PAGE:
French Mourning in the 1700s

Louis XV and French Mourning
Louis XV, Courtesy of Wikipedia

The French King Louis XV issued an ordinance and reduced mourning time by half in 1716. He also “settled the particular manner in which mourning should be observed.” One rule settled was when one king mourned for another monarch, the monarch was to wear the color violet, and it was worn for three months. But her majesty was to dress in mourning “like her subjects.” On the death of a potentate, who was not the father of her majesty, or of any queen, who was not her mother, mourners were obliged to dress in mourning for twenty-one days. Interestingly, the only person who never wore mourning was the chancellor, “because he is detached, by his situation, in some measure, from himself, as the principal representative of justice.”

Mourning also involved more than commiserating over royalty. For instance, public mourning served as an outward sign of sorrow and came to express the degree of friendship or relationship that existed between the living and the deceased. Ceremonies were also attached to pubic mourning, although one 1786 writer noted that such ceremonies “have not been known very long.” Besides public mourning, there was personal mourning. Great mourning was attached to the loss of a father, mother, grandfather, grandmother, sibling, or spouse and was called “full mourning.” Full mourning was further divided into three classes: woolen, silk, and half-mourning and mourning also had two distinct colors, white or black.

Black was the primary color chosen for the expression of this mourning, and the “silent herald of … sufferings.” The color black was “strongly expressive of the privation of life … [and] a symbol of the privation of light.” To further insure that mourning was done in a respectful way the Cabinet des Modes published an essay on mourning and their essay was then republished in 1786 in an English magazine to help the English “trace the analogy between our mourning and that of France.” The article provided the following information about mourning:

  • When mourning for a father or mother, it lasted six months: Six weeks were reserved for great and small weepers (weepers were badges of mourning worn in the 1700 and 1800s), six weeks for woolen without weepers, six weeks in silk, and six more dressed in half-mourning.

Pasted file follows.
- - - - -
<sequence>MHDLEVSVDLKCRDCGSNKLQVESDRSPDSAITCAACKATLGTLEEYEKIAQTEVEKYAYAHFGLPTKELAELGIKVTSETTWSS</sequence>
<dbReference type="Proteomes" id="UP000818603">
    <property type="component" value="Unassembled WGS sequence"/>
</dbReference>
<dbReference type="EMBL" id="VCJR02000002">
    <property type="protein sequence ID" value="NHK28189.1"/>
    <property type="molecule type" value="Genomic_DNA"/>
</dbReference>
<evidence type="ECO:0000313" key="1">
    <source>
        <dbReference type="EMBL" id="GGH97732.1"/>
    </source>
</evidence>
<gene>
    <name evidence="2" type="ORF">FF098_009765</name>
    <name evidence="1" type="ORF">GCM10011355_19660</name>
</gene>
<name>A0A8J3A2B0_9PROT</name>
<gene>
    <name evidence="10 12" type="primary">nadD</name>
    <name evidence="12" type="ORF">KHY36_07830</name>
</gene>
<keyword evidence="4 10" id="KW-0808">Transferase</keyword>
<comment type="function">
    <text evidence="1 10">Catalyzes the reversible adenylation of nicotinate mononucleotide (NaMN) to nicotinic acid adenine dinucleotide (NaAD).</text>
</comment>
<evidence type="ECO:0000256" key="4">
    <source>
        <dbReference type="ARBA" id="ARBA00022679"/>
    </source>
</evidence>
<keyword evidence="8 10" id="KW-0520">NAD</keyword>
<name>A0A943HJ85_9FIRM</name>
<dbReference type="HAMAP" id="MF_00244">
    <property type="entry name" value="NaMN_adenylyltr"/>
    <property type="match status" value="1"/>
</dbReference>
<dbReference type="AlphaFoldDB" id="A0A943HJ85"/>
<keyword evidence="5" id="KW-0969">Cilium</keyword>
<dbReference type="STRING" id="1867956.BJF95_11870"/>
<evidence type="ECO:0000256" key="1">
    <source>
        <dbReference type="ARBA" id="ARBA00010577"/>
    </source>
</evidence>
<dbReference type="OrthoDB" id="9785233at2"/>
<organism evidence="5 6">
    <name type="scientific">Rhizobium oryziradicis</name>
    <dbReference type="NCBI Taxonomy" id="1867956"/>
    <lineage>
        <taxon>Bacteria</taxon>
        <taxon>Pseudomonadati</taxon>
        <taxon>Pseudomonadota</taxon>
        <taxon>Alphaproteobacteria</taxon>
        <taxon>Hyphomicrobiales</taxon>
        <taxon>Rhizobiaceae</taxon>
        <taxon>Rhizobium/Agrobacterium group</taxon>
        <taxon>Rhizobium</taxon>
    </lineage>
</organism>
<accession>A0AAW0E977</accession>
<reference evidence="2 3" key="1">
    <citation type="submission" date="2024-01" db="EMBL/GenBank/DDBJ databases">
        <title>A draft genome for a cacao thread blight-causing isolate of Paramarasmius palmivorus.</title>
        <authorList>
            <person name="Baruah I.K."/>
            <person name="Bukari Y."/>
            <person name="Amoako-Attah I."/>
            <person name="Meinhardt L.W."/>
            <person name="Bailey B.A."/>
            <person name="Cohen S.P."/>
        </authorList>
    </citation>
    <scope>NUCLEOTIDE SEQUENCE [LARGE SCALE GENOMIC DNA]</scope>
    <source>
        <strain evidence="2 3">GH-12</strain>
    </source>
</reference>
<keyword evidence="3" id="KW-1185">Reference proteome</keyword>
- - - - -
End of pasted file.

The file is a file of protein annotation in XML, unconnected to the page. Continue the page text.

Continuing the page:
• When mourning for a grandfather or grandmother, it lasted eighteen weeks: three weeks great weepers, three weeks small weepers, six weeks in woolen, and then six more weeks in half mourning.
  • When a wife mourned her husband, it lasted a year and six weeks: four and a half months “in cambrick [sic], the cloak, gown, and petticoat of French fluff, four months and a half in crape and woolen, three months in silk and gauze, and six weeks in half mourning.”
  • When a husband mourned a wife, it lasted six months: dress was the same as for a father or mother.
  • When mourning for a sibling, it lasted two months: woolen was the first month, fifteen days in silk, and fifteen days in half-mourning.
  • When mourning an aunt or uncle, it lasted three weeks: fifteen days in woolen and fifteen days in half-mourning.
  • When mourning a sibling, uncle, or aunt and coming into possession of their fortune, mourning was to be worn for six months.
  • When uncles and aunts mourned their nephews who were heads of the family, the same rules applied as for a father or mother.
  • When mourning a German cousin, it lasted fifteen days: eight in bordered ruffles and seven days in half-mourning.
  • When mourning an uncle or first cousin, according to Brittany, it lasted eleven days: six days in black and five days in black and white.
  • When mourning a second cousin, it lasted eight days: five days in black and three days in white.
  • The clergy denoted “full mourning by wearing a white band, a cassock, and a crape sash.”
  • In the military, mourning was “signified by a black crape bound round the arm, but when dressed in a full suit of black, they [were] distinguished by a gold dragan [sic] at the sword-hilt.”
  • Subjects appeared in mourning for a king, “in the same form as for a father or mother.”


  • The Spectator, No. 64, 1778
  • Walker’s Hibernian Magazine, Or, Compendium of Entertaining Knowledge, 1786

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